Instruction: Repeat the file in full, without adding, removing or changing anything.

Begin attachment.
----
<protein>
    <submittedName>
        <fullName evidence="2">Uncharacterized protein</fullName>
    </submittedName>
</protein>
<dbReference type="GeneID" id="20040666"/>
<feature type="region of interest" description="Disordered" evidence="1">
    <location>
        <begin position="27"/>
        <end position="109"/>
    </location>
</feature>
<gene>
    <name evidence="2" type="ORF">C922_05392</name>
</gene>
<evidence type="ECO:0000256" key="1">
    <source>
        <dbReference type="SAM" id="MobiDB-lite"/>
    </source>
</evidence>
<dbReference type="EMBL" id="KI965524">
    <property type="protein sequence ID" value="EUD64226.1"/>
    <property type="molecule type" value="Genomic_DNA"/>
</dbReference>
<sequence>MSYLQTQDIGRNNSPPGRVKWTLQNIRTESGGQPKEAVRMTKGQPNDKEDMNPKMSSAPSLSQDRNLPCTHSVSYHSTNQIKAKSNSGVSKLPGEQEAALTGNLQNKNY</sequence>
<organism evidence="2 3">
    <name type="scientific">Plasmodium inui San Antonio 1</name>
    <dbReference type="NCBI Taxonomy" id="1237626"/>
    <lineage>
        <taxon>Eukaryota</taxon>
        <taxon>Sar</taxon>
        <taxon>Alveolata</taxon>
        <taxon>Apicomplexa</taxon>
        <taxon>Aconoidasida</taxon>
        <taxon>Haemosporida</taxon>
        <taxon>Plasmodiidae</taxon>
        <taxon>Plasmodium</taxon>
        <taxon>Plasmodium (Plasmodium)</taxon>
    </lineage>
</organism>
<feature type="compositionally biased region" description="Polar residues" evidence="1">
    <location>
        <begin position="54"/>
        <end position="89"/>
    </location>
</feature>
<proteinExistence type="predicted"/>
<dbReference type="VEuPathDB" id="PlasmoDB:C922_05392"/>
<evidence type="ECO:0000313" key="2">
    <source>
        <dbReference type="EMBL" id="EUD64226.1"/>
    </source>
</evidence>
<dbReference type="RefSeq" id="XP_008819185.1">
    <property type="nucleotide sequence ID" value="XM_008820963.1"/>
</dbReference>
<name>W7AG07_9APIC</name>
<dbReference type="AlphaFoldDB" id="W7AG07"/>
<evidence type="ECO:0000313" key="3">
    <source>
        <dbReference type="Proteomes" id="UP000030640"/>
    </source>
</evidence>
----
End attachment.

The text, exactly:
<protein>
    <submittedName>
        <fullName evidence="2">Uncharacterized protein</fullName>
    </submittedName>
</protein>
<dbReference type="GeneID" id="20040666"/>
<feature type="region of interest" description="Disordered" evidence="1">
    <location>
        <begin position="27"/>
        <end position="109"/>
    </location>
</feature>
<gene>
    <name evidence="2" type="ORF">C922_05392</name>
</gene>
<evidence type="ECO:0000256" key="1">
    <source>
        <dbReference type="SAM" id="MobiDB-lite"/>
    </source>
</evidence>
<dbReference type="EMBL" id="KI965524">
    <property type="protein sequence ID" value="EUD64226.1"/>
    <property type="molecule type" value="Genomic_DNA"/>
</dbReference>
<sequence>MSYLQTQDIGRNNSPPGRVKWTLQNIRTESGGQPKEAVRMTKGQPNDKEDMNPKMSSAPSLSQDRNLPCTHSVSYHSTNQIKAKSNSGVSKLPGEQEAALTGNLQNKNY</sequence>
<organism evidence="2 3">
    <name type="scientific">Plasmodium inui San Antonio 1</name>
    <dbReference type="NCBI Taxonomy" id="1237626"/>
    <lineage>
        <taxon>Eukaryota</taxon>
        <taxon>Sar</taxon>
        <taxon>Alveolata</taxon>
        <taxon>Apicomplexa</taxon>
        <taxon>Aconoidasida</taxon>
        <taxon>Haemosporida</taxon>
        <taxon>Plasmodiidae</taxon>
        <taxon>Plasmodium</taxon>
        <taxon>Plasmodium (Plasmodium)</taxon>
    </lineage>
</organism>
<feature type="compositionally biased region" description="Polar residues" evidence="1">
    <location>
        <begin position="54"/>
        <end position="89"/>
    </location>
</feature>
<proteinExistence type="predicted"/>
<dbReference type="VEuPathDB" id="PlasmoDB:C922_05392"/>
<evidence type="ECO:0000313" key="2">
    <source>
        <dbReference type="EMBL" id="EUD64226.1"/>
    </source>
</evidence>
<dbReference type="RefSeq" id="XP_008819185.1">
    <property type="nucleotide sequence ID" value="XM_008820963.1"/>
</dbReference>
<name>W7AG07_9APIC</name>
<dbReference type="AlphaFoldDB" id="W7AG07"/>
<evidence type="ECO:0000313" key="3">
    <source>
        <dbReference type="Proteomes" id="UP000030640"/>
    </source>
</evidence>